Whatever the case, those are the pirate radio fans I want to party with.
posted by Astro Zombie at 3:34 PM on December 20, 2010 [7 favorites]


What? They just had that on hand? Where are they going with it? What are their plans?

It fell off one of the Rolling Stones tour semis, they were just going to return it.
posted by MikeMc at 3:36 PM on December 20, 2010 [2 favorites]


Astro Zombie: I have thought that exact same thing, every single time i watch that movie. I can't help but imagining the conversation the preceded the giant inflatable dong:

"Wait, you guys. I've got the perfect thing for this in my glovebox!"
posted by furnace.heart at 3:37 PM on December 20, 2010


My friends at CHIRP are all abuzz over this. Hope it pans out.
posted by jtron at 3:39 PM on December 20, 2010


Huh. Now that I have a grown-up job, I really ought to spend a few bucks on a nice microbroadcasting rig (yeah, I know LPFM/community radio and microbroadcasting are different--it just reminded me, that's all).
posted by box at 3:40 PM on December 20, 2010


klangklangston: "Oh, sweet! We used to have a couple of these in my old neighborhood, and one at the high school that only really broadcast, like, two blocks around. Way to go, and fuck NPR for being pissflaps on this"

Pissflaps?
posted by Splunge at 3:41 PM on December 20, 2010


Pissflaps?

It's what happens when you pee on an American eagle.
posted by Astro Zombie at 3:48 PM on December 20, 2010 [1 favorite]


Yes. Pissflaps.
posted by Jimbob at 3:48 PM on December 20, 2010


Didn't one of the Petes from "Adventures of Pete and Pete" have a basement radio station? I've always wanted to do this.
posted by hellojed at 3:57 PM on December 20, 2010 [2 favorites]


In regards to the Christian stations, I recall a radio engineer I was friends with some years back said that the Christian stations in this area often had poorly managed systems that would often bleed into other bands. If this was by accident or on purpose, he wouldn't guess, but left the comment at that.

And really, NPR, chatty DJs (not just college DJs) already make the field sound pretty unprofessional. I don't care about your weekend, or the supposed weekend you had to promote some local brand of something. I am not your friend, I do not want to be your friend, or ever feel like I am your friend. I am a listener, and I want to listen to music.
posted by filthy light thief at 4:06 PM on December 20, 2010


I am a listener, and I want to listen to music.

You would have liked my friend's pirate station then.

He once played Warrant's Cherry Pie on repeat for 6 hours straight. Just because.
posted by spinifex23 at 4:10 PM on December 20, 2010


hellojed: Didn't one of the Petes from "Adventures of Pete and Pete" have a basement radio station? I've always wanted to do this.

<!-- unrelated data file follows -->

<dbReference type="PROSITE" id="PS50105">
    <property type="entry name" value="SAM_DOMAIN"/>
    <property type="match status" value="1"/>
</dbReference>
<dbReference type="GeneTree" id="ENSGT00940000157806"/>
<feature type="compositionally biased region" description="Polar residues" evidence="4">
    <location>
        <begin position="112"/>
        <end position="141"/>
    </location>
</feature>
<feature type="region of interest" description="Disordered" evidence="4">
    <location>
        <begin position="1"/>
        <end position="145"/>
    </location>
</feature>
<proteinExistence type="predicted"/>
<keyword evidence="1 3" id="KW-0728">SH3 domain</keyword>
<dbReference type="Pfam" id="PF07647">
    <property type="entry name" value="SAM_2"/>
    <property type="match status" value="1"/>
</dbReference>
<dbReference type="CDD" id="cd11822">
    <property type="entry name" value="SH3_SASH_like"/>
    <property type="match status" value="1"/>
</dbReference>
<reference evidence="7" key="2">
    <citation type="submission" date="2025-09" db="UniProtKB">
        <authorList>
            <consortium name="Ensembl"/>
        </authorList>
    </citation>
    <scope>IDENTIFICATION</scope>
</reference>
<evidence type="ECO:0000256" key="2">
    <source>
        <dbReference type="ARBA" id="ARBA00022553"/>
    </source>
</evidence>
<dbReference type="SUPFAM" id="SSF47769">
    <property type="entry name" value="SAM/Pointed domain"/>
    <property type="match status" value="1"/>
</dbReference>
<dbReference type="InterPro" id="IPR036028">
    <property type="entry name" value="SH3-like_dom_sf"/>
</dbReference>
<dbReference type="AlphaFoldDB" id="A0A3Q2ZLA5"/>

I believe you can be a microbroadcaster and legally operate without a license. Granted, you'll have a very small reach, but it could let you see if you like it, now that a low power license is more attainable. I wonder if you could hack an iPod FM Transmitter to be powerful enough for a microbroadcaster, or now, a low power broadcaster.
posted by filthy light thief at 4:13 PM on December 20, 2010


spinifex23: He once played Warrant's Cherry Pie on repeat for 6 hours straight. Just because.

Not quite that bad, but the local college station once played a Modest Mouse album on repeat for half a day, because the usual random MP3 playing computer had crashed, and it was between quarters, so there weren't many live DJs.
posted by filthy light thief at 4:16 PM on December 20, 2010 [1 favorite]


I looked around? What price for how much power? Does anyone have any details on this?
posted by keratacon at 4:20 PM on December 20, 2010


You would have liked my friend's pirate station then.

He once played Warrant's Cherry Pie on repeat for 6 hours straight.


I'm having a really hard time reconciling these two sentences.
posted by dirtdirt at 4:30 PM on December 20, 2010 [2 favorites]


He wanted music, and technically it's music.

Now, it's not good music, mind you...
posted by spinifex23 at 4:32 PM on December 20, 2010


Looks like it's time to finally get that PCIMAX card and range booster!
posted by squalor at 4:37 PM on December 20, 2010


The Local Community Radio Act of 2009 just might pave the way for hundreds, or thousands of small, fundamentalist christian Muslim community oriented radio stations.

Christian Muslim radio has a history of fighting with small and non-commercial radio for frequency space.

WHOOPS!


are there even any islamic radio stations in the US? there sure are a fuckload of rightwing christian fundamentalist ones. the problem when anyone trots out the word "community' is that they imagine the community of themselves and their friends... so of course community radio means some sub/counter culture extravaganza, instead of a tool for the christian right to further colonize the airwaves.